Shortly after Christmas in 1916, the Rawlins family of Cornish, Utah lost their twelve-year-old daughter Margarete to typhoid fever. Her unexpected death came just weeks after her younger brother succumbed to the same illness. The Rawlins’ story was tragic, but sadly, not unique. In the early 1900s, typhoid fever circulated through Utah communities, with 2,028 cases of the disease reported in the first fifteen years of the century. By this time, it was widely understood that the infectious typhoid bacteria spread through contaminated water. If only city officials would upgrade their public water systems!
Typhoid is easily passed along when an infected person handles food without properly washing their hands or cleans food storage containers with contaminated water. A symptomless carrier can infect an unsuspecting victim, causing fever and often death. Newspapers at the time printed practical tips on avoiding infection, such as boiling water before use, and attempted to dispel misinformation about germs and bacteria.
As an entirely preventable disease, public health experts encouraged individual responsibility but also promoted improvements to city water infrastructure throughout the state. Pools of stagnant water, poor sewage treatment, and the proximity of animals to water sources all created the perfect environment for typhoid bacteria to thrive. As cities and towns grew, so did the risk for contamination and the threat of disease. For many Utahns who previously had access to clean, fresh water, typhoid was a scary side effect of urban development and growth.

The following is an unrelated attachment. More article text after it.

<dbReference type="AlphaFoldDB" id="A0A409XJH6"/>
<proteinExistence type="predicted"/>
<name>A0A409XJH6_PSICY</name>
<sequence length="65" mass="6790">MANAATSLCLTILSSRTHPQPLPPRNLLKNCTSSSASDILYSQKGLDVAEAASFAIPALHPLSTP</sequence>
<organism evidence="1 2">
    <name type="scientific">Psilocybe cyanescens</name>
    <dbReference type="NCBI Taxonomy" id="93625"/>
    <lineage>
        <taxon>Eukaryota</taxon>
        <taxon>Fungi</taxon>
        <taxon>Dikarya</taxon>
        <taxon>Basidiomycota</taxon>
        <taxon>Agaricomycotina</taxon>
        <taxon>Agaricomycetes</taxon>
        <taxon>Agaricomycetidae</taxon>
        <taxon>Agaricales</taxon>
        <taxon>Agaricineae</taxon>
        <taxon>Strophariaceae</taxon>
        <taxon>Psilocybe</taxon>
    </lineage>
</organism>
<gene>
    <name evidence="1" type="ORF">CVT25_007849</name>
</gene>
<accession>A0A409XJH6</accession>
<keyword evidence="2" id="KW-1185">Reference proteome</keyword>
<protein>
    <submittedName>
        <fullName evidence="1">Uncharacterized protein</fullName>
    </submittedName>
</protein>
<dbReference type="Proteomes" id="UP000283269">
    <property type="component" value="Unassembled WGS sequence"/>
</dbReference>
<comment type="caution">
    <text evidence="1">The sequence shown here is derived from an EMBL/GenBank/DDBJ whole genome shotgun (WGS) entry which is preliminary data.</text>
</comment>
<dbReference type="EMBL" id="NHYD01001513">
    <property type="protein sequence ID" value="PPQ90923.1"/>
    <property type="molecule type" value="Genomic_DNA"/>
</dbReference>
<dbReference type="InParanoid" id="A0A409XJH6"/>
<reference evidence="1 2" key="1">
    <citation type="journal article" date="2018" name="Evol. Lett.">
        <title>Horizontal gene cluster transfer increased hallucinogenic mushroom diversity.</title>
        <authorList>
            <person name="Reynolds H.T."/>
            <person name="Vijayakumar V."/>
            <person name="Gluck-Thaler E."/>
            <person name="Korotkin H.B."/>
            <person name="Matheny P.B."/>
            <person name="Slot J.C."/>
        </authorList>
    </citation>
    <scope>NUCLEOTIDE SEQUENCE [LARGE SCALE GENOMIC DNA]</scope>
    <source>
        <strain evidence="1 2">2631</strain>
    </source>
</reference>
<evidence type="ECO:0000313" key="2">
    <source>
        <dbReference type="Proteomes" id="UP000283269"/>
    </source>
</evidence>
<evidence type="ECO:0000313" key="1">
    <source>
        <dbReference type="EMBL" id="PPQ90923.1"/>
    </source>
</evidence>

Public demand for water purification systems intensified, and pressure mounted on cities to invest in facilities that would provide residents with reliably clean drinking water. Utah voters demanded more regulation and control over public health and community infrastructure. In response, cities began to distribute funds to develop better water systems, including improved sewer systems. They also passed stricter laws regarding food handling. By 1915, Salt Lake City instituted water and sewer purification programs, using chlorine to eradicate the bacteria from drinking water, which dramatically decreased typhoid cases. These efforts, in combination with a successful vaccination campaign, all but eradicated this nasty disease in Utah.
See Melvin M. Owens, MBA and Suzanne Dandoy, M.D., M.P.H., “A History of Public Health in Utah,” Utah Department of Health; Plenk, Henry P. “Medicine in Utah.” Utah History Encyclopedia; “Young Girl Dies Suddenly of Typhoid Fever,” Logan Republican, December 30, 1916; “Typhoid Fever Facts,” Salt Lake Herald Republican, October 13, 1907;“Typhoid is Increasing,” Grand Valley Times, September 2, 1910; “Typhoid and Water,” Ogden Daily Standard, September 30, 1902; Miriam B. Murphy, “Salt Lake City Had its Typhoid Mary,” History Blazer, April 1996. Centers for Disease Control and Prevention, “History of Drinking Water Treatment,” Last modified November 26, 2012; Daugs, Donald. Utah Water: A Precious Resource. Salt Lake City: Utah Division of Water Resources, Department of Natural Resources, Utah State University, 1995.